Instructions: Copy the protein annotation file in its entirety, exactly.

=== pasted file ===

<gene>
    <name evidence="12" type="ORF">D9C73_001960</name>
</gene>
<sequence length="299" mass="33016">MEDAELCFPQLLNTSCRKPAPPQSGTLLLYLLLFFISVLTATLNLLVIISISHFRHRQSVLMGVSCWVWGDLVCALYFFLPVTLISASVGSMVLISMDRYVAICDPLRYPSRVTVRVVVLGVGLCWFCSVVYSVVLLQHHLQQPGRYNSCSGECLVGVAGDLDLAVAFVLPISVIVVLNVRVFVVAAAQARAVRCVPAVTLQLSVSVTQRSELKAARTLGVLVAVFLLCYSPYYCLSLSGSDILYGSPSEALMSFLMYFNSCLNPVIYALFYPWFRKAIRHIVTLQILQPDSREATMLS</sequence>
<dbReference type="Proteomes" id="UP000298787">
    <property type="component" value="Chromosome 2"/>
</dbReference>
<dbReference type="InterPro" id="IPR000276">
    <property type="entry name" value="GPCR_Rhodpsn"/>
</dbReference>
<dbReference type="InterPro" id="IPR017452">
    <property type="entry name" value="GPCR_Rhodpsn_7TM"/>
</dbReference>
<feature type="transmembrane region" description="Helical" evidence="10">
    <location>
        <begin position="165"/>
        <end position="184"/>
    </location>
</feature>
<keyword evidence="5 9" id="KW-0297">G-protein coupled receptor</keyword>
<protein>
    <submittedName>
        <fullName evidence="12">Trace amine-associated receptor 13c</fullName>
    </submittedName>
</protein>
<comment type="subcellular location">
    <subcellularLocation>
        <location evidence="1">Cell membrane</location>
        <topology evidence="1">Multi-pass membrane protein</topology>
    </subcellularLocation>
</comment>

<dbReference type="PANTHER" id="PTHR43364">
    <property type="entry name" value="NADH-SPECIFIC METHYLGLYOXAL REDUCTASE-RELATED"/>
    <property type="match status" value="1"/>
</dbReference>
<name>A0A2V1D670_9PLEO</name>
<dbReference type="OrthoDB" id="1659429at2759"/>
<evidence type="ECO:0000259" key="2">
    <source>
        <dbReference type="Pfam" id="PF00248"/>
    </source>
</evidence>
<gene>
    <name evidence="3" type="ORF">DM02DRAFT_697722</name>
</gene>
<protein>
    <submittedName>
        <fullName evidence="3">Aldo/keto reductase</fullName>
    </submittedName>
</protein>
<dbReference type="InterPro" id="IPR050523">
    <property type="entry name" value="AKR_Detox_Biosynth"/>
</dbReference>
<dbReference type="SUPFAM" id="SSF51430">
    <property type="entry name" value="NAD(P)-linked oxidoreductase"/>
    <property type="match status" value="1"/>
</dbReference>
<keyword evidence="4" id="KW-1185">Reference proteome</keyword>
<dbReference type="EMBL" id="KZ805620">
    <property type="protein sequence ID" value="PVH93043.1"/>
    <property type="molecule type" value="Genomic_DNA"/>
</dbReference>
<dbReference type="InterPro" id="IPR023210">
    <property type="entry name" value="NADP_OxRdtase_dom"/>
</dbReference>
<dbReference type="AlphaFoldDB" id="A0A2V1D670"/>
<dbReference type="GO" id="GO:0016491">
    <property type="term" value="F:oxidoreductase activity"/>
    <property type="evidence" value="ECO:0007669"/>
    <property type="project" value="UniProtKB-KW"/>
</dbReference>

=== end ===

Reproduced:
<gene>
    <name evidence="12" type="ORF">D9C73_001960</name>
</gene>
<sequence length="299" mass="33016">MEDAELCFPQLLNTSCRKPAPPQSGTLLLYLLLFFISVLTATLNLLVIISISHFRHRQSVLMGVSCWVWGDLVCALYFFLPVTLISASVGSMVLISMDRYVAICDPLRYPSRVTVRVVVLGVGLCWFCSVVYSVVLLQHHLQQPGRYNSCSGECLVGVAGDLDLAVAFVLPISVIVVLNVRVFVVAAAQARAVRCVPAVTLQLSVSVTQRSELKAARTLGVLVAVFLLCYSPYYCLSLSGSDILYGSPSEALMSFLMYFNSCLNPVIYALFYPWFRKAIRHIVTLQILQPDSREATMLS</sequence>
<dbReference type="Proteomes" id="UP000298787">
    <property type="component" value="Chromosome 2"/>
</dbReference>
<dbReference type="InterPro" id="IPR000276">
    <property type="entry name" value="GPCR_Rhodpsn"/>
</dbReference>
<dbReference type="InterPro" id="IPR017452">
    <property type="entry name" value="GPCR_Rhodpsn_7TM"/>
</dbReference>
<feature type="transmembrane region" description="Helical" evidence="10">
    <location>
        <begin position="165"/>
        <end position="184"/>
    </location>
</feature>
<keyword evidence="5 9" id="KW-0297">G-protein coupled receptor</keyword>
<protein>
    <submittedName>
        <fullName evidence="12">Trace amine-associated receptor 13c</fullName>
    </submittedName>
</protein>
<comment type="subcellular location">
    <subcellularLocation>
        <location evidence="1">Cell membrane</location>
        <topology evidence="1">Multi-pass membrane protein</topology>
    </subcellularLocation>
</comment>

<dbReference type="PANTHER" id="PTHR43364">
    <property type="entry name" value="NADH-SPECIFIC METHYLGLYOXAL REDUCTASE-RELATED"/>
    <property type="match status" value="1"/>
</dbReference>
<name>A0A2V1D670_9PLEO</name>
<dbReference type="OrthoDB" id="1659429at2759"/>
<evidence type="ECO:0000259" key="2">
    <source>
        <dbReference type="Pfam" id="PF00248"/>
    </source>
</evidence>
<gene>
    <name evidence="3" type="ORF">DM02DRAFT_697722</name>
</gene>
<protein>
    <submittedName>
        <fullName evidence="3">Aldo/keto reductase</fullName>
    </submittedName>
</protein>
<dbReference type="InterPro" id="IPR050523">
    <property type="entry name" value="AKR_Detox_Biosynth"/>
</dbReference>
<dbReference type="SUPFAM" id="SSF51430">
    <property type="entry name" value="NAD(P)-linked oxidoreductase"/>
    <property type="match status" value="1"/>
</dbReference>
<keyword evidence="4" id="KW-1185">Reference proteome</keyword>
<dbReference type="EMBL" id="KZ805620">
    <property type="protein sequence ID" value="PVH93043.1"/>
    <property type="molecule type" value="Genomic_DNA"/>
</dbReference>
<dbReference type="InterPro" id="IPR023210">
    <property type="entry name" value="NADP_OxRdtase_dom"/>
</dbReference>
<dbReference type="AlphaFoldDB" id="A0A2V1D670"/>
<dbReference type="GO" id="GO:0016491">
    <property type="term" value="F:oxidoreductase activity"/>
    <property type="evidence" value="ECO:0007669"/>
    <property type="project" value="UniProtKB-KW"/>
</dbReference>